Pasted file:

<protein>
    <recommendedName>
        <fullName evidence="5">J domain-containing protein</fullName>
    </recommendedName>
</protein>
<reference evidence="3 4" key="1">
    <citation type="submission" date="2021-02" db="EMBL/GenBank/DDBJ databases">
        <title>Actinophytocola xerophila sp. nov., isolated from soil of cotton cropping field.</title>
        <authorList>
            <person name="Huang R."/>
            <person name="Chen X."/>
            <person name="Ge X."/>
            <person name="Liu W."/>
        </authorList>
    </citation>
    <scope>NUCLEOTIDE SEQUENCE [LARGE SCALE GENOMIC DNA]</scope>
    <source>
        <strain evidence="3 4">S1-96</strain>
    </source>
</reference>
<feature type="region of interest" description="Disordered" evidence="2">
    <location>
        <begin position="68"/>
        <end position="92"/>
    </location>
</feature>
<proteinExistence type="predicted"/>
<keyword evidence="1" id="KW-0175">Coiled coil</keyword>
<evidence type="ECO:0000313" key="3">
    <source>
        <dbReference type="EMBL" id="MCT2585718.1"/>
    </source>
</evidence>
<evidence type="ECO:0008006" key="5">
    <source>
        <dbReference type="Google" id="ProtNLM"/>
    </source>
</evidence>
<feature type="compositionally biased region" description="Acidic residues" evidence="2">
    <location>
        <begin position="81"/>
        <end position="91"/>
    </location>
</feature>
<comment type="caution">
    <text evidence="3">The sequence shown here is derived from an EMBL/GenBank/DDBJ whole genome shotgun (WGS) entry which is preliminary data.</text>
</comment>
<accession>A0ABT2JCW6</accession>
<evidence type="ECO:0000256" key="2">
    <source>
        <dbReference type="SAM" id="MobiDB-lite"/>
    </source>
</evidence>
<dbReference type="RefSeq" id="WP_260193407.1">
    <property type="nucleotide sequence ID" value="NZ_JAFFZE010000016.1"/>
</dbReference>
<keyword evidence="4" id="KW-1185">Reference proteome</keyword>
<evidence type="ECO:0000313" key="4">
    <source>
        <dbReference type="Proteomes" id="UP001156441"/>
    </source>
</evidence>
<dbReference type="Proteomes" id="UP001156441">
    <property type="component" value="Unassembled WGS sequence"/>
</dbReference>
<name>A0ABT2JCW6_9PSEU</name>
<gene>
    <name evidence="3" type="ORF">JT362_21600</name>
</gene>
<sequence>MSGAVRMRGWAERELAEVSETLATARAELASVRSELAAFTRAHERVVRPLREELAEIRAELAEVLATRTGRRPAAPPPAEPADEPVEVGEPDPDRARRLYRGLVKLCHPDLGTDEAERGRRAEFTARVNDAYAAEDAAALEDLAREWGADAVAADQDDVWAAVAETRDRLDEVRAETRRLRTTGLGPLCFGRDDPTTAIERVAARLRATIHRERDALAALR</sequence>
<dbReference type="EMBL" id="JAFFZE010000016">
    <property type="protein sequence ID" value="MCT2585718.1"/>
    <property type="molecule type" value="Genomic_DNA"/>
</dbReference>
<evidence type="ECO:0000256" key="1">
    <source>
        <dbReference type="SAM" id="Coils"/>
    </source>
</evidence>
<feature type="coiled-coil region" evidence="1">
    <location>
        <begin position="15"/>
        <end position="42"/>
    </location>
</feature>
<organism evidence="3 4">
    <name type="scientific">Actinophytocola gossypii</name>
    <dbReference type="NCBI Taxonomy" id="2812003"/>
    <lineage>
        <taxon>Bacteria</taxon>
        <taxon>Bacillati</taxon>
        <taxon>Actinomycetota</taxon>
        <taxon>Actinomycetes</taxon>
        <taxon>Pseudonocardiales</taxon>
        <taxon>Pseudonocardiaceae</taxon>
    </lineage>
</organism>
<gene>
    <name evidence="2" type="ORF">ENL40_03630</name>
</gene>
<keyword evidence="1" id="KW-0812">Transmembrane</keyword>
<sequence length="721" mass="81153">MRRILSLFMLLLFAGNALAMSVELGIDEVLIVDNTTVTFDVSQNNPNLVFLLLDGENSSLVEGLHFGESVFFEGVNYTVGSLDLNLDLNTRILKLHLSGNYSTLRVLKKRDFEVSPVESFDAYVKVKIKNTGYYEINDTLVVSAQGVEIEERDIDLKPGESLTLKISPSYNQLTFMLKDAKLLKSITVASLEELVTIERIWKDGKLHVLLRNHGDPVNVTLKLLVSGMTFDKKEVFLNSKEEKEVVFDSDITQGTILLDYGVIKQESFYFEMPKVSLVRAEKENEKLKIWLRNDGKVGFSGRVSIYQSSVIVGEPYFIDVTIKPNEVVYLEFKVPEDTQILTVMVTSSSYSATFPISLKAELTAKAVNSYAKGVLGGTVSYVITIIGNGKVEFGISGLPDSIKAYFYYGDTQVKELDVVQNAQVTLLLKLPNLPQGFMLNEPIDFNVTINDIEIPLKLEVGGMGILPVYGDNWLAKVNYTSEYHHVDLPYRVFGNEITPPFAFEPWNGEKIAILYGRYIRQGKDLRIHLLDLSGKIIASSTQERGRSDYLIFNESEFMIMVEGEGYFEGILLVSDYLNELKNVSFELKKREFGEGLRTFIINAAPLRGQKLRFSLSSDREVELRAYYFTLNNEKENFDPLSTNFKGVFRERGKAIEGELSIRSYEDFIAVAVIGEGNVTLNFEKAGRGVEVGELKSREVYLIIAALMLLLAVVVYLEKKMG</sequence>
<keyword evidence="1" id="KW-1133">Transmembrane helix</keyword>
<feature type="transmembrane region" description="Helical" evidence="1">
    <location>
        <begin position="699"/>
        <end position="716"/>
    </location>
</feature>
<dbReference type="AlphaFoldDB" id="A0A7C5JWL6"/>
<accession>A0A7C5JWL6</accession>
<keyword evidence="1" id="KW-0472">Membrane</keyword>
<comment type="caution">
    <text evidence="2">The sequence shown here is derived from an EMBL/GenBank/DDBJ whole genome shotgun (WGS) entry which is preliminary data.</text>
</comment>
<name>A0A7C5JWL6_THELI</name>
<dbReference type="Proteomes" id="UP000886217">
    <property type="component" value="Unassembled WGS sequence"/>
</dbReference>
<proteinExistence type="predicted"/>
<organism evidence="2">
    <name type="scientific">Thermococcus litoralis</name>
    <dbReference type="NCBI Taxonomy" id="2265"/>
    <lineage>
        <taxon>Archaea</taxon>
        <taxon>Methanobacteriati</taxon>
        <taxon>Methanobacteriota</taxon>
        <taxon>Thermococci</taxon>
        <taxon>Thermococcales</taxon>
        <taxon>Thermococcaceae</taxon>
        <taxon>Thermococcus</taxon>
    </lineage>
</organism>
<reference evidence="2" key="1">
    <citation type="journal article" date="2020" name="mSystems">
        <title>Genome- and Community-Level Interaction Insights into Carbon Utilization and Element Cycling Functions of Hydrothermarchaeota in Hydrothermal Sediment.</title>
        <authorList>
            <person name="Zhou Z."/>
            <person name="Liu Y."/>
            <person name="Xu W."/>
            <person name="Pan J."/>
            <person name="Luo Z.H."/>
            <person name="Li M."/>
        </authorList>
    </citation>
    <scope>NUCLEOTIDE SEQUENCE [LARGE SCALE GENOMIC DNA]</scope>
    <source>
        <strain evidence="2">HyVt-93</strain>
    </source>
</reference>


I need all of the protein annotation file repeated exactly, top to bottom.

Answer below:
<protein>
    <recommendedName>
        <fullName evidence="5">J domain-containing protein</fullName>
    </recommendedName>
</protein>
<reference evidence="3 4" key="1">
    <citation type="submission" date="2021-02" db="EMBL/GenBank/DDBJ databases">
        <title>Actinophytocola xerophila sp. nov., isolated from soil of cotton cropping field.</title>
        <authorList>
            <person name="Huang R."/>
            <person name="Chen X."/>
            <person name="Ge X."/>
            <person name="Liu W."/>
        </authorList>
    </citation>
    <scope>NUCLEOTIDE SEQUENCE [LARGE SCALE GENOMIC DNA]</scope>
    <source>
        <strain evidence="3 4">S1-96</strain>
    </source>
</reference>
<feature type="region of interest" description="Disordered" evidence="2">
    <location>
        <begin position="68"/>
        <end position="92"/>
    </location>
</feature>
<proteinExistence type="predicted"/>
<keyword evidence="1" id="KW-0175">Coiled coil</keyword>
<evidence type="ECO:0000313" key="3">
    <source>
        <dbReference type="EMBL" id="MCT2585718.1"/>
    </source>
</evidence>
<evidence type="ECO:0008006" key="5">
    <source>
        <dbReference type="Google" id="ProtNLM"/>
    </source>
</evidence>
<feature type="compositionally biased region" description="Acidic residues" evidence="2">
    <location>
        <begin position="81"/>
        <end position="91"/>
    </location>
</feature>
<comment type="caution">
    <text evidence="3">The sequence shown here is derived from an EMBL/GenBank/DDBJ whole genome shotgun (WGS) entry which is preliminary data.</text>
</comment>
<accession>A0ABT2JCW6</accession>
<evidence type="ECO:0000256" key="2">
    <source>
        <dbReference type="SAM" id="MobiDB-lite"/>
    </source>
</evidence>
<dbReference type="RefSeq" id="WP_260193407.1">
    <property type="nucleotide sequence ID" value="NZ_JAFFZE010000016.1"/>
</dbReference>
<keyword evidence="4" id="KW-1185">Reference proteome</keyword>
<evidence type="ECO:0000313" key="4">
    <source>
        <dbReference type="Proteomes" id="UP001156441"/>
    </source>
</evidence>
<dbReference type="Proteomes" id="UP001156441">
    <property type="component" value="Unassembled WGS sequence"/>
</dbReference>
<name>A0ABT2JCW6_9PSEU</name>
<gene>
    <name evidence="3" type="ORF">JT362_21600</name>
</gene>
<sequence>MSGAVRMRGWAERELAEVSETLATARAELASVRSELAAFTRAHERVVRPLREELAEIRAELAEVLATRTGRRPAAPPPAEPADEPVEVGEPDPDRARRLYRGLVKLCHPDLGTDEAERGRRAEFTARVNDAYAAEDAAALEDLAREWGADAVAADQDDVWAAVAETRDRLDEVRAETRRLRTTGLGPLCFGRDDPTTAIERVAARLRATIHRERDALAALR</sequence>
<dbReference type="EMBL" id="JAFFZE010000016">
    <property type="protein sequence ID" value="MCT2585718.1"/>
    <property type="molecule type" value="Genomic_DNA"/>
</dbReference>
<evidence type="ECO:0000256" key="1">
    <source>
        <dbReference type="SAM" id="Coils"/>
    </source>
</evidence>
<feature type="coiled-coil region" evidence="1">
    <location>
        <begin position="15"/>
        <end position="42"/>
    </location>
</feature>
<organism evidence="3 4">
    <name type="scientific">Actinophytocola gossypii</name>
    <dbReference type="NCBI Taxonomy" id="2812003"/>
    <lineage>
        <taxon>Bacteria</taxon>
        <taxon>Bacillati</taxon>
        <taxon>Actinomycetota</taxon>
        <taxon>Actinomycetes</taxon>
        <taxon>Pseudonocardiales</taxon>
        <taxon>Pseudonocardiaceae</taxon>
    </lineage>
</organism>
<gene>
    <name evidence="2" type="ORF">ENL40_03630</name>
</gene>
<keyword evidence="1" id="KW-0812">Transmembrane</keyword>
<sequence length="721" mass="81153">MRRILSLFMLLLFAGNALAMSVELGIDEVLIVDNTTVTFDVSQNNPNLVFLLLDGENSSLVEGLHFGESVFFEGVNYTVGSLDLNLDLNTRILKLHLSGNYSTLRVLKKRDFEVSPVESFDAYVKVKIKNTGYYEINDTLVVSAQGVEIEERDIDLKPGESLTLKISPSYNQLTFMLKDAKLLKSITVASLEELVTIERIWKDGKLHVLLRNHGDPVNVTLKLLVSGMTFDKKEVFLNSKEEKEVVFDSDITQGTILLDYGVIKQESFYFEMPKVSLVRAEKENEKLKIWLRNDGKVGFSGRVSIYQSSVIVGEPYFIDVTIKPNEVVYLEFKVPEDTQILTVMVTSSSYSATFPISLKAELTAKAVNSYAKGVLGGTVSYVITIIGNGKVEFGISGLPDSIKAYFYYGDTQVKELDVVQNAQVTLLLKLPNLPQGFMLNEPIDFNVTINDIEIPLKLEVGGMGILPVYGDNWLAKVNYTSEYHHVDLPYRVFGNEITPPFAFEPWNGEKIAILYGRYIRQGKDLRIHLLDLSGKIIASSTQERGRSDYLIFNESEFMIMVEGEGYFEGILLVSDYLNELKNVSFELKKREFGEGLRTFIINAAPLRGQKLRFSLSSDREVELRAYYFTLNNEKENFDPLSTNFKGVFRERGKAIEGELSIRSYEDFIAVAVIGEGNVTLNFEKAGRGVEVGELKSREVYLIIAALMLLLAVVVYLEKKMG</sequence>
<keyword evidence="1" id="KW-1133">Transmembrane helix</keyword>
<feature type="transmembrane region" description="Helical" evidence="1">
    <location>
        <begin position="699"/>
        <end position="716"/>
    </location>
</feature>
<dbReference type="AlphaFoldDB" id="A0A7C5JWL6"/>
<accession>A0A7C5JWL6</accession>
<keyword evidence="1" id="KW-0472">Membrane</keyword>
<comment type="caution">
    <text evidence="2">The sequence shown here is derived from an EMBL/GenBank/DDBJ whole genome shotgun (WGS) entry which is preliminary data.</text>
</comment>
<name>A0A7C5JWL6_THELI</name>
<dbReference type="Proteomes" id="UP000886217">
    <property type="component" value="Unassembled WGS sequence"/>
</dbReference>
<proteinExistence type="predicted"/>
<organism evidence="2">
    <name type="scientific">Thermococcus litoralis</name>
    <dbReference type="NCBI Taxonomy" id="2265"/>
    <lineage>
        <taxon>Archaea</taxon>
        <taxon>Methanobacteriati</taxon>
        <taxon>Methanobacteriota</taxon>
        <taxon>Thermococci</taxon>
        <taxon>Thermococcales</taxon>
        <taxon>Thermococcaceae</taxon>
        <taxon>Thermococcus</taxon>
    </lineage>
</organism>
<reference evidence="2" key="1">
    <citation type="journal article" date="2020" name="mSystems">
        <title>Genome- and Community-Level Interaction Insights into Carbon Utilization and Element Cycling Functions of Hydrothermarchaeota in Hydrothermal Sediment.</title>
        <authorList>
            <person name="Zhou Z."/>
            <person name="Liu Y."/>
            <person name="Xu W."/>
            <person name="Pan J."/>
            <person name="Luo Z.H."/>
            <person name="Li M."/>
        </authorList>
    </citation>
    <scope>NUCLEOTIDE SEQUENCE [LARGE SCALE GENOMIC DNA]</scope>
    <source>
        <strain evidence="2">HyVt-93</strain>
    </source>
</reference>